Hawaiian Electric to deploy 50,000 rooftop PV systems in bid to reach 2030 target

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Hawaiian Electric is aiming to reduce its emissions from power generation by 70%, based on 2005 levels, in the next nine years. Image: Hawaiian Electric via Twitter

Hawaiian Electric has said it will reduce its carbon emissions from power generation by 70% by 2030 in a plan that seeks to add 50,000 rooftop solar systems and 1GW of renewables to the utility’s generation capacity.

The reduction, based on 2005 levels, will cover power generated by Hawaiian Electric, a subsidiary of Hawaiian Electric Industries, and any independent power producers (IPPs) who sell it electricity.

The plan involves adding nearly 50,000 rooftop solar systems to the existing 90,000 strong stock, deploying 1GW of renewable capacity, including community-based solar generation, using more gird-scale and customer-owned energy storage and creating incentive programmes for customers to use more renewables.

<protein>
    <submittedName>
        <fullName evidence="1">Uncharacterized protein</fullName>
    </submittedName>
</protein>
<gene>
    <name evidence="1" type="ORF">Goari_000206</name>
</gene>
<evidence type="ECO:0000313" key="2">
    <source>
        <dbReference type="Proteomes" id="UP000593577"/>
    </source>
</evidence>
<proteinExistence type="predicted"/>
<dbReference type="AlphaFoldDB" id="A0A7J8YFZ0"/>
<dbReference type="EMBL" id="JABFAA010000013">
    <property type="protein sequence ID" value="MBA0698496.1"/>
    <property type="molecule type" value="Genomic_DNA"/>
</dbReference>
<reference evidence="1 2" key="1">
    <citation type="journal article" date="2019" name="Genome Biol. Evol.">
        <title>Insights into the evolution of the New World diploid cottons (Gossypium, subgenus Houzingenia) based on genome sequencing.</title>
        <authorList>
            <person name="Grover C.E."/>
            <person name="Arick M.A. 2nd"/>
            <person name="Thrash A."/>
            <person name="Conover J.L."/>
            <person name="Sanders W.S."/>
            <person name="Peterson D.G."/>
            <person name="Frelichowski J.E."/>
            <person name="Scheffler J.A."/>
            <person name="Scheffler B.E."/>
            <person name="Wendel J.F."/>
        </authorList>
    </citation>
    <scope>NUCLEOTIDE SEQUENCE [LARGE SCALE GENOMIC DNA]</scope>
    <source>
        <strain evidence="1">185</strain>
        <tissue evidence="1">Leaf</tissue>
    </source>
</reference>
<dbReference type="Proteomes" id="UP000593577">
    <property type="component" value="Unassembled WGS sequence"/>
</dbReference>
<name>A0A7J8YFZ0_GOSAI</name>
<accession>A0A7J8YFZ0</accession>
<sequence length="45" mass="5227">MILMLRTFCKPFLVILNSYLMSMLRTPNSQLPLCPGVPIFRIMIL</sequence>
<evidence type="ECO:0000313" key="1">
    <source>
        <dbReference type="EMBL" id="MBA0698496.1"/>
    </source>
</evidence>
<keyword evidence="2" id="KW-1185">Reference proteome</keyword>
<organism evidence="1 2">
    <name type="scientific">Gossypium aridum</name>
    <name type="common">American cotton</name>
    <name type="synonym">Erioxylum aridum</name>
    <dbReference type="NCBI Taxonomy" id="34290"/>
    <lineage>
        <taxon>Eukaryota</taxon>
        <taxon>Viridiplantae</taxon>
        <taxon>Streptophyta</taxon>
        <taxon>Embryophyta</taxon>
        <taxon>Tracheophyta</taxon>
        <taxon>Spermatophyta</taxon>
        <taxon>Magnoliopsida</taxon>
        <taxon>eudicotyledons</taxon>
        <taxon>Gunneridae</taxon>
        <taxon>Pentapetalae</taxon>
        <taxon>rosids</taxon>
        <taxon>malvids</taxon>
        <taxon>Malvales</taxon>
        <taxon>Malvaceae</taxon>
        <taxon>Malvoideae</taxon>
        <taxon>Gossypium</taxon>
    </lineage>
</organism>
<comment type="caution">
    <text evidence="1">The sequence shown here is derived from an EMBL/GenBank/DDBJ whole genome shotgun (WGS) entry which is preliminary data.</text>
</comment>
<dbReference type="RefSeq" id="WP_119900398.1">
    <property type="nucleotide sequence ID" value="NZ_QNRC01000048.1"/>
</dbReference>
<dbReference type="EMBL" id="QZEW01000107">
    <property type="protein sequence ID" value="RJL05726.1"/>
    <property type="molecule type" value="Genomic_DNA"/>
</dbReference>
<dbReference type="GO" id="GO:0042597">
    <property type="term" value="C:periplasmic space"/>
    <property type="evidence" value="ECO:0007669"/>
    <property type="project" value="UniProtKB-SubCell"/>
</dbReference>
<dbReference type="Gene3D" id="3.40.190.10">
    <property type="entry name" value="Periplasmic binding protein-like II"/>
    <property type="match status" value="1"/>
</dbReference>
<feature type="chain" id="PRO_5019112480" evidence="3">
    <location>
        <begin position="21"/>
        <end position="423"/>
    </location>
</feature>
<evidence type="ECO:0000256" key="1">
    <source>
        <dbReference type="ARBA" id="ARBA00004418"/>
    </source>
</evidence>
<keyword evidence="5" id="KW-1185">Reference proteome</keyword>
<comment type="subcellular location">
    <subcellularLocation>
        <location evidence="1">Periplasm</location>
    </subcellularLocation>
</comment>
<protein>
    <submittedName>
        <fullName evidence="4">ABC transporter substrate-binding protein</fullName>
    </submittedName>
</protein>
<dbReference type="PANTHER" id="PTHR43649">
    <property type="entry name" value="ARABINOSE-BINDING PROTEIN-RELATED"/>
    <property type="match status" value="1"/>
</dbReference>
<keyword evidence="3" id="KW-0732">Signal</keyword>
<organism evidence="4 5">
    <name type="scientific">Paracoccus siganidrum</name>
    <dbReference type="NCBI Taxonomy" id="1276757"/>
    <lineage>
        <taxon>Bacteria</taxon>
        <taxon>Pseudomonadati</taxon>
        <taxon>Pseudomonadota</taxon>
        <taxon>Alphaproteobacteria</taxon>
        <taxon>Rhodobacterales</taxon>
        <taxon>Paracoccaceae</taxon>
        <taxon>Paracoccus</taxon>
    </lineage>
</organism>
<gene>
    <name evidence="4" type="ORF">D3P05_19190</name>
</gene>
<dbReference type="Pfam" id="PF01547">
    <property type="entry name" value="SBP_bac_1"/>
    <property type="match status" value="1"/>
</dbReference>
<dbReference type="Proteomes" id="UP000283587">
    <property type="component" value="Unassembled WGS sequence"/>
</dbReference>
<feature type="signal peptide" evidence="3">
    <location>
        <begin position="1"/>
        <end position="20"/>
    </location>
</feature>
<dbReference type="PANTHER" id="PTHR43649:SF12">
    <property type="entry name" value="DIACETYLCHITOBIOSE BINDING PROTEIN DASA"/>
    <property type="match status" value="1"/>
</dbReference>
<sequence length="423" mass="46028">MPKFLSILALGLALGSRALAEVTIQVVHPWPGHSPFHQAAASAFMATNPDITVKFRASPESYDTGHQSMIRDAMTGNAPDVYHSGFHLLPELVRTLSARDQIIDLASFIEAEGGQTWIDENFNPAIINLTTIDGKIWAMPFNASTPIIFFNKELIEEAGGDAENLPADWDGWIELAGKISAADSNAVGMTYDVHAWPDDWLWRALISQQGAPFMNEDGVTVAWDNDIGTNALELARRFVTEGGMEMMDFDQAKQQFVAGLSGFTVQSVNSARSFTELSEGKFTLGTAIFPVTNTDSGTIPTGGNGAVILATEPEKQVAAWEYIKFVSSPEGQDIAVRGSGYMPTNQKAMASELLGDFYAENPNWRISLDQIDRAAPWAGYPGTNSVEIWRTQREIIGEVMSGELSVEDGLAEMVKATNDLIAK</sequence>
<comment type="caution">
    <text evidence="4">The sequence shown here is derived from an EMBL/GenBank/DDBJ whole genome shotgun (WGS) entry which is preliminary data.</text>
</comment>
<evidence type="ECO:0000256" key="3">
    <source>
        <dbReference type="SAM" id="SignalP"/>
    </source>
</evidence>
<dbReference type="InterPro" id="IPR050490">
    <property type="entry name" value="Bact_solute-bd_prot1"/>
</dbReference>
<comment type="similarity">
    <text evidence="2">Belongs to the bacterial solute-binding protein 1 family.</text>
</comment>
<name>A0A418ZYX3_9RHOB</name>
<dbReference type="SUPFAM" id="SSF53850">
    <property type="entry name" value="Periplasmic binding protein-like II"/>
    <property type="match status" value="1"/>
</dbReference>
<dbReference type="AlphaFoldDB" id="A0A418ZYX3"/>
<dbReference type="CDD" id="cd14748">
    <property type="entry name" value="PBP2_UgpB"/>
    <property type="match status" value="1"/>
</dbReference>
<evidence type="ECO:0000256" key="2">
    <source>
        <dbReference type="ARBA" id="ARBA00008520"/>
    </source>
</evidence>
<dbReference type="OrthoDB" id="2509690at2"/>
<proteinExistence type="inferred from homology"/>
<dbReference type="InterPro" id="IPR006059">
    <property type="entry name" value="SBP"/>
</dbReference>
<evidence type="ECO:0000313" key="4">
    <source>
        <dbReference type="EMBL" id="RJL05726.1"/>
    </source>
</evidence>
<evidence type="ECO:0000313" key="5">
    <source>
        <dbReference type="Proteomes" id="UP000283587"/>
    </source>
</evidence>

Last month, Hawaiian Electric asked for proposals from resources including solar-plus-storage as part of its latest “all-source” renewables procurement round.

Its plan also entails shutting down the state’s last coal plant in 2022, retiring at least six fossil-fuelled generating units and expanding geothermal resources.

Hawaiian Electric president and CEO Scott Seu said that while the “2030 goal is a stretch”, it needed to commit to “bold actions in the next few years” to combat climate change.

Its forecast up to 2030 assumes a “steady pace of cost-effective renewable energy resources coming online”.

By 2030, Hawaiian Electric’s renewables portfolio standard is expected to exceed 70% of electricity generation, after which further renewables and energy storage are expected to help it reach its target of achieving net zero carbon emissions from power generation by 2045.

The reduction in emissions from electricity generation would still require the rest of the state economy – including transportation, agriculture, construction and industry – to cut emissions by at least 40% by 2030 to stay aligned with the US’ nationwide targets.

“This is a bold goal for all of Hawai’i, not just Hawaiian Electric, but the good news is we’ve already made a strong start and this commitment moves us further on the path to sustainability,” said Shelee Kimura, senior vice president of customer service and public affairs who will become president and CEO of Hawaiian Electric on 1 January 2022.

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